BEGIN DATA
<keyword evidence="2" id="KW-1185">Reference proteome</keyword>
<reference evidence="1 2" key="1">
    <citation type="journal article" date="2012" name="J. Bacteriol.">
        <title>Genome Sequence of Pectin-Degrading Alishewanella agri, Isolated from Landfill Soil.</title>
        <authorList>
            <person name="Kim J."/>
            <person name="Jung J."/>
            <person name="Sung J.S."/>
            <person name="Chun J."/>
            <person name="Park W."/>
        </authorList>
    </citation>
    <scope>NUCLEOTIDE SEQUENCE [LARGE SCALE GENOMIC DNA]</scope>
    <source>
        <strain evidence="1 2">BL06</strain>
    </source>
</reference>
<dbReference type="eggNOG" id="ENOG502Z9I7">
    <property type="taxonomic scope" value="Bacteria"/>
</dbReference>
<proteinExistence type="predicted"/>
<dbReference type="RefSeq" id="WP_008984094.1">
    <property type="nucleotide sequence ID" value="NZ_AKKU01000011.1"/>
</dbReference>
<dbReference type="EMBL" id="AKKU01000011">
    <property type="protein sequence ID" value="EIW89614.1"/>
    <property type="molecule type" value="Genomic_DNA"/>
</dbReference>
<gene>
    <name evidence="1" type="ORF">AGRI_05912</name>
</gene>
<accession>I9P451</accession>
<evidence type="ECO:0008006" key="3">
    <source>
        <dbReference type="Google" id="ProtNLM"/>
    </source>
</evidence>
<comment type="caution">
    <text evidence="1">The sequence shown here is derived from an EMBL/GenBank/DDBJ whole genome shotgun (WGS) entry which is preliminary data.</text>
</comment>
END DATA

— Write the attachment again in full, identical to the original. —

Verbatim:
<keyword evidence="2" id="KW-1185">Reference proteome</keyword>
<reference evidence="1 2" key="1">
    <citation type="journal article" date="2012" name="J. Bacteriol.">
        <title>Genome Sequence of Pectin-Degrading Alishewanella agri, Isolated from Landfill Soil.</title>
        <authorList>
            <person name="Kim J."/>
            <person name="Jung J."/>
            <person name="Sung J.S."/>
            <person name="Chun J."/>
            <person name="Park W."/>
        </authorList>
    </citation>
    <scope>NUCLEOTIDE SEQUENCE [LARGE SCALE GENOMIC DNA]</scope>
    <source>
        <strain evidence="1 2">BL06</strain>
    </source>
</reference>
<dbReference type="eggNOG" id="ENOG502Z9I7">
    <property type="taxonomic scope" value="Bacteria"/>
</dbReference>
<proteinExistence type="predicted"/>
<dbReference type="RefSeq" id="WP_008984094.1">
    <property type="nucleotide sequence ID" value="NZ_AKKU01000011.1"/>
</dbReference>
<dbReference type="EMBL" id="AKKU01000011">
    <property type="protein sequence ID" value="EIW89614.1"/>
    <property type="molecule type" value="Genomic_DNA"/>
</dbReference>
<gene>
    <name evidence="1" type="ORF">AGRI_05912</name>
</gene>
<accession>I9P451</accession>
<evidence type="ECO:0008006" key="3">
    <source>
        <dbReference type="Google" id="ProtNLM"/>
    </source>
</evidence>
<comment type="caution">
    <text evidence="1">The sequence shown here is derived from an EMBL/GenBank/DDBJ whole genome shotgun (WGS) entry which is preliminary data.</text>
</comment>